Google Predicts the Next Stock Market Crash--And Bull Market

Google Predicts the Next Stock Market Crash--And Bull Market

NEW YORK (MainStreet)—Is Google God? We already depend on it to tell us who we are, where to go and how to get there. It handles our email and keeps our calendar. But can Google master the stock market, too? Apparently so, according to research published today in Scientific Reports.

Previous studies have shown that data from Google Trends, a tool that analyzes search traffic on the Internet, can predict automobile sales, unemployment claims, and even consumer confidence. If so, perhaps it could forecast the stock market.

Apparently it can. Great googley moogley.

Researchers Tobias Preis, Helen Susannah Moat and H. Eugene Stanley factored the number of clicks resulting for certain search terms and found that Google Trends, can indeed predict market movement.

“Google Trends data did not only reflect the current state of the stock markets but may have also been able to anticipate certain future trends,” the researchers said in their report. “Our findings are consistent with the intriguing proposal that notable drops in the financial market are preceded by periods of investor concern. In such periods, investors may search for more information about the market, before eventually deciding to buy or sell. Our results suggest that, following this logic, during the period 2004 to 2011 Google Trends search query volumes for certain terms could have been used in the construction of profitable trading strategies.”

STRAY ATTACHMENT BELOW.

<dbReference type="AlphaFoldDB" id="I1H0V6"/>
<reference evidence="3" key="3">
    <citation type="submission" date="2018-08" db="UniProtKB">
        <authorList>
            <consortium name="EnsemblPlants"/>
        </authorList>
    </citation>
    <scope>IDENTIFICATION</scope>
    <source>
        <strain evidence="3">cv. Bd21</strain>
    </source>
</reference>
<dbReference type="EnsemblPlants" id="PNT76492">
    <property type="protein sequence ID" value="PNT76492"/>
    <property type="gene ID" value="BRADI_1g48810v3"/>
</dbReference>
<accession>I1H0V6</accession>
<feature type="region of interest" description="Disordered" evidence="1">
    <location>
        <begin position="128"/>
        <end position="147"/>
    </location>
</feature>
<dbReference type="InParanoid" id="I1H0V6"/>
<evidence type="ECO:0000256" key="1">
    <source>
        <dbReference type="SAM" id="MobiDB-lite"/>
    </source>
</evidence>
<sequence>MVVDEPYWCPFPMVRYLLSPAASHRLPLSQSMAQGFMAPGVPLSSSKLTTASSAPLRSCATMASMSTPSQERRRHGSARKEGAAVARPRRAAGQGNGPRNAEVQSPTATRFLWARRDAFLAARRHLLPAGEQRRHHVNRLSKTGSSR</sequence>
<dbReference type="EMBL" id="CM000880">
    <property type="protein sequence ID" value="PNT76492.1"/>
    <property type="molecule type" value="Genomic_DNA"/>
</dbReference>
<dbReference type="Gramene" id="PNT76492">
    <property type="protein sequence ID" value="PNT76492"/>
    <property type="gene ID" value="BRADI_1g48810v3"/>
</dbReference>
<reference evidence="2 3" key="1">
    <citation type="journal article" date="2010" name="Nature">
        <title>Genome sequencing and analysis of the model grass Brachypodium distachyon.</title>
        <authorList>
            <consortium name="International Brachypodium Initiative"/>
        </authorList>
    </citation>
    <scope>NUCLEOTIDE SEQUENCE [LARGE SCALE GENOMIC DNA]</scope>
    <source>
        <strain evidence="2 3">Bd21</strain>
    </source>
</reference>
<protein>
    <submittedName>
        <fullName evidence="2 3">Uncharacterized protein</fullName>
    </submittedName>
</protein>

It’s a wonder these geeks didn’t keep this info all to themselves.

The researchers analyzed the search performance of 98 terms related to the concept of stock markets, with some terms suggested by the Google Sets service. They found that “key increases” in the price of the DJIA were preceded by a decrease in search volume for certain financially-related terms, and conversely, that key decreases in the price of the DJIA were preceded by an increase in search volume for certain financially-related terms.